Superman Before The Cape And Tights Was Really ... Lex Luthor?

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Long before 1939’s Superman #1, well before 1938’s Action Comics #1, was Jerry Siegel and Joe Shuster’s first attempt at a superheroic being released in January of 1933. This Superman, though, was a bald-headed, telepathic villain.

Okay, Lex didn’t have telepathic powers, but that look is eerily similar …

The short story was the team’s first published use of the Superman name, which incidentally was only hyphenated on the story’s splash page due to a staple issue.

During the Great Depression, Siegel and Shuster wrote several stories together to help escape from the era’s extreme poverty. When Shuster was 18, he produced the first of what would be five issues of their typed and mimeographed fanzine: Science Fiction: The Advance Guard of Future Civilization.

See here, for information on a recent auction of surviving issues:

It was Siegel who wrote The Reign of the Superman in 1932, as inspired by the German Friedrich Nietzsche’s philosophical concept of the Übermensch, or “beyond man,” from his 1883 “Thus Spoke Zarathustra.” In Nietzsche’s parable, the Übermensch becomes a living goal for all of humanity to set for itself. The term “superman” was later popularized in 1903’s Man and Superman, as written by George Bernard Shaw.

In 1912’s Tarzan of the Apes by Edgar Rice Burroughs, Jane referred to Tarzan as “superman,” which Siegel also credited as an inspiration.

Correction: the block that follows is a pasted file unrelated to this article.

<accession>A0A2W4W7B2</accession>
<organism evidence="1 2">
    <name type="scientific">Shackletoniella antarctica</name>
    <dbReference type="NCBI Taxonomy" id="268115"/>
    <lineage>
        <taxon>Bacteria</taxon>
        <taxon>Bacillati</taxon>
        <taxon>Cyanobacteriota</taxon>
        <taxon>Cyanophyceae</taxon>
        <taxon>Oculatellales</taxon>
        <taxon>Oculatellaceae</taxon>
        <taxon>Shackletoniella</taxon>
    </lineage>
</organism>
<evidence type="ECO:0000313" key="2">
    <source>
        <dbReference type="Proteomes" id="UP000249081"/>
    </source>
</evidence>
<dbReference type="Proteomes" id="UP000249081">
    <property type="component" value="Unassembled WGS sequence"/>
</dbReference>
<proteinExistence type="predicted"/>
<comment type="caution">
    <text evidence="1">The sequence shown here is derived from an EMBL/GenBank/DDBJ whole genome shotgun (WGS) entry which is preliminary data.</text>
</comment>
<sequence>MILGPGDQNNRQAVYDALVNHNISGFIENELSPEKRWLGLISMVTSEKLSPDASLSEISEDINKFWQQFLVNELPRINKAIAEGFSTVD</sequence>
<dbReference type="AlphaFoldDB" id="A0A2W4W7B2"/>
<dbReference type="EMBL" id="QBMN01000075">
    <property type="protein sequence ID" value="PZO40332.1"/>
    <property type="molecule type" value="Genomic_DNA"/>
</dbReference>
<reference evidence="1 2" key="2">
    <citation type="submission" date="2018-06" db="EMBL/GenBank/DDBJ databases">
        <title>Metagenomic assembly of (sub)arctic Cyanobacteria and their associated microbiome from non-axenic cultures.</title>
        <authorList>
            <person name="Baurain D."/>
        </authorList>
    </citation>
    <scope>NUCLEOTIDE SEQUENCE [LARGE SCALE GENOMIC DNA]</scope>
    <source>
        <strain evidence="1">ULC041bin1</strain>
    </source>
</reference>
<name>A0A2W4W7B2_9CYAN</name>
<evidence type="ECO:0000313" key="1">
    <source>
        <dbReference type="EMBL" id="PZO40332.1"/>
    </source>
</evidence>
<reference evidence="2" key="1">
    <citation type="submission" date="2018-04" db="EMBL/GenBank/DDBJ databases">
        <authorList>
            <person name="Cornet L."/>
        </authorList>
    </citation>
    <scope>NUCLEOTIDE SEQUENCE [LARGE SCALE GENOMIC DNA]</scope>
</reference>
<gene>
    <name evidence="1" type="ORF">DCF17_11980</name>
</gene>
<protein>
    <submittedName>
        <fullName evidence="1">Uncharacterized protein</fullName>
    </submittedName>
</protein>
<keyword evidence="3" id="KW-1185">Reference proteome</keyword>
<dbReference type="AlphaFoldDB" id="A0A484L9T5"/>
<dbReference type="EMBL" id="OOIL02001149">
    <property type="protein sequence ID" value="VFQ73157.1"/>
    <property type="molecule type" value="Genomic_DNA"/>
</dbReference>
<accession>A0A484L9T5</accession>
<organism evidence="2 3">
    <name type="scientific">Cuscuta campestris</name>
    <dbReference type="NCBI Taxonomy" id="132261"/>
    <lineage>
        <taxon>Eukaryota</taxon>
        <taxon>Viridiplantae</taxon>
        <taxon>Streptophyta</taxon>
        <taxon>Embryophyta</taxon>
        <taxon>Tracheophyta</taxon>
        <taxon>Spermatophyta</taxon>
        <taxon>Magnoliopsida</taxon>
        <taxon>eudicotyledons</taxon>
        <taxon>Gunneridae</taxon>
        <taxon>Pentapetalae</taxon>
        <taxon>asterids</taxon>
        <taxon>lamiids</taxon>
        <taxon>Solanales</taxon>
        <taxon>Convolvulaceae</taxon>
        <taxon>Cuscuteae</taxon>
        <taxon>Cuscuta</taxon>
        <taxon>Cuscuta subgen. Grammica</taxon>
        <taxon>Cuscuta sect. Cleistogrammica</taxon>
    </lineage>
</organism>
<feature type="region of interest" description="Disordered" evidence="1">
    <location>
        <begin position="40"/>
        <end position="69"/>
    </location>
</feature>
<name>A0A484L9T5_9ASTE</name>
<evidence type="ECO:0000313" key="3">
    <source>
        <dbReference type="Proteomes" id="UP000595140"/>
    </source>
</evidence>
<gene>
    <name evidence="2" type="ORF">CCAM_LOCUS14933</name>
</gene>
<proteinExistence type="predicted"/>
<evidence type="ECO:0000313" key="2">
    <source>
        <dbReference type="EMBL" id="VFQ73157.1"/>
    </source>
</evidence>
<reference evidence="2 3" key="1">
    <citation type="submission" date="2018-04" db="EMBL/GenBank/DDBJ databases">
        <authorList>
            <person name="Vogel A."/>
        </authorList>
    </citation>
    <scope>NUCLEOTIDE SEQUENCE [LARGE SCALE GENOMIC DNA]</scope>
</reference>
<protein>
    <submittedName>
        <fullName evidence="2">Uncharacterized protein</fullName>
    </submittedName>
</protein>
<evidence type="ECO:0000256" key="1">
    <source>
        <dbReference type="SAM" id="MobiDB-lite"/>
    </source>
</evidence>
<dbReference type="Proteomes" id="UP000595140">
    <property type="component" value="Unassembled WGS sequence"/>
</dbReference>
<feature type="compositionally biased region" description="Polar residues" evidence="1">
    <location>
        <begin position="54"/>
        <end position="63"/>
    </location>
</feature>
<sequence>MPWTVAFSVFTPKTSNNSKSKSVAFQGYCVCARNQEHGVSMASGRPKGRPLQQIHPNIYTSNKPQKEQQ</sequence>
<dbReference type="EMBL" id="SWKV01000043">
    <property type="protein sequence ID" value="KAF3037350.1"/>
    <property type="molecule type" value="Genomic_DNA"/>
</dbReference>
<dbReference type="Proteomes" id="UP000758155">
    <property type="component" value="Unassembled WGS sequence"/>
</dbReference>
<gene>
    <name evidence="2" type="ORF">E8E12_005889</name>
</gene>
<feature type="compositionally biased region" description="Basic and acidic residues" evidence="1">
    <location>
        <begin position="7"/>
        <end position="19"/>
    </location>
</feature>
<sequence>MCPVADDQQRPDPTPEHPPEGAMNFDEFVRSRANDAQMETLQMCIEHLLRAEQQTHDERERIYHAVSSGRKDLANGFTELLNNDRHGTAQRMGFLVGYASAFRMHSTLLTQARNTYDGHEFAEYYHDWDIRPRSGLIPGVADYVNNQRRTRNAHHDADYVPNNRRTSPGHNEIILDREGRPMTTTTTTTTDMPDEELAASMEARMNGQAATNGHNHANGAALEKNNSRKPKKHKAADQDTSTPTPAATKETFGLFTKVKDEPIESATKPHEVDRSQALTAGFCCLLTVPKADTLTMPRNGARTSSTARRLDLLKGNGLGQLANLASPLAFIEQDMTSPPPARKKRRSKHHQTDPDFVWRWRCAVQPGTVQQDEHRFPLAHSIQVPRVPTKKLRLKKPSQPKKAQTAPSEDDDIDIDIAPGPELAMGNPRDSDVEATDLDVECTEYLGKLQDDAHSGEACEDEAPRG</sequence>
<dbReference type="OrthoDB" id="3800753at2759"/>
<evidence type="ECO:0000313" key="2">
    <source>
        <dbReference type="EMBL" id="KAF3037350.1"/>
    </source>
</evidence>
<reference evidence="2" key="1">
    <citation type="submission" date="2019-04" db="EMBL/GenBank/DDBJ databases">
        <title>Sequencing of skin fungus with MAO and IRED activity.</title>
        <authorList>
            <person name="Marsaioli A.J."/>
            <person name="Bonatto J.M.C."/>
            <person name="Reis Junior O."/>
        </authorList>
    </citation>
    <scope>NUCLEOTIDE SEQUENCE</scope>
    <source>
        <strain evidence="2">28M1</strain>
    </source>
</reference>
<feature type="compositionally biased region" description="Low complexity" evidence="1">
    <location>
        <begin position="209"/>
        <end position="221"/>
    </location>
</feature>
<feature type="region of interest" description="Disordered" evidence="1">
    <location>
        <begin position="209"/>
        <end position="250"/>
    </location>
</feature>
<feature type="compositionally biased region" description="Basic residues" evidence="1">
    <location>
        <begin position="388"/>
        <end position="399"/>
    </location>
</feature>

In Siegel’s tale, a timid chemist transforms himself into an all-powerful villain determined to dominate the world. Siegel published the work under the moniker Herbert S. Fine, combining the first name of a cousin with his mother's maiden name, according to Wikipedia.

The years went on, and when Siegel spotted a copy of a black and white comic book called Detective Dan, Secret Operative #48 he realized that a heroic main character would be the preferred way to go. Shortly thereafter, a man of steel was born.

Until then …

The Reign of the Super-man

The following is a reprint of “The Reign of the Super-man” …

For a more in-depth look at the creation of The Reign of the Superman, see the below entry from, which contains quotes from the original creators:

From such humble beginnings are legends made …

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Written by

Joel Eisenberg is an award-winning author, screenwriter, and producer. The Oscar in the profile pic isn’t his but he’s scheming. WGA and Pen America member.

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